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Distant Signs

3.58  ·  Rating details ·  24 ratings  ·  14 reviews
Distant Signs is an intimate portrait of two families spanning three generations amidst turbulent political change, behind and beyond the Berlin Wall. In 1960s East Germany, Margret, a professor's daughter from the city, meets and marries Hans, from a small village in Thuringia. The couple struggle to contend with their different backgrounds, and the emotional scars they ...more
Hardcover, 240 pages
Published February 21st 2019 by Neem Tree Press (first published August 20th 2013)
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Average rating 3.58  · 
Rating details
 ·  24 ratings  ·  14 reviews

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Apr 22, 2019 rated it it was ok
Shelves: kindle, netgalley
Very slow but beautifully written literary fiction that made no sense to me.
We follow Margret and Hans, their parents and later their children. There are hints we're in Germany, but really, this could have been anywhere.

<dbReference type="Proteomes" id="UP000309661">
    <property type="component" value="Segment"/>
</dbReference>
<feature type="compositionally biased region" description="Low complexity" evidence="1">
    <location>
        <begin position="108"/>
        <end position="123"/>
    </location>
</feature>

Each chapter moves the timeline up a few years, which made me miss events. Suddenly the couple has two children? Suddenly someone returns from hospital after trying to take their own life? Somehow the Iron Curtain disappeared and now the daughter lives in France?
We basically get
Jun 28, 2019 rated it it was amazing
Anne Richter grew up in East Germany and was 16 at the time of the fall of the Berlin Wall. Her novel, Distant Signs is a beautiful and thought-provoking study of relationships, and how people can be affected by the political landscape and their social standing.

Despite its length (just 240 pages), this is not a quick read. The author's in-depth detailed construction of character deserves to be savoured and not rushed. I was totally committed to both Hans and Margret, along with the supporting
gwendalyn _books_
Nov 18, 2019 rated it really liked it  ·  review of another edition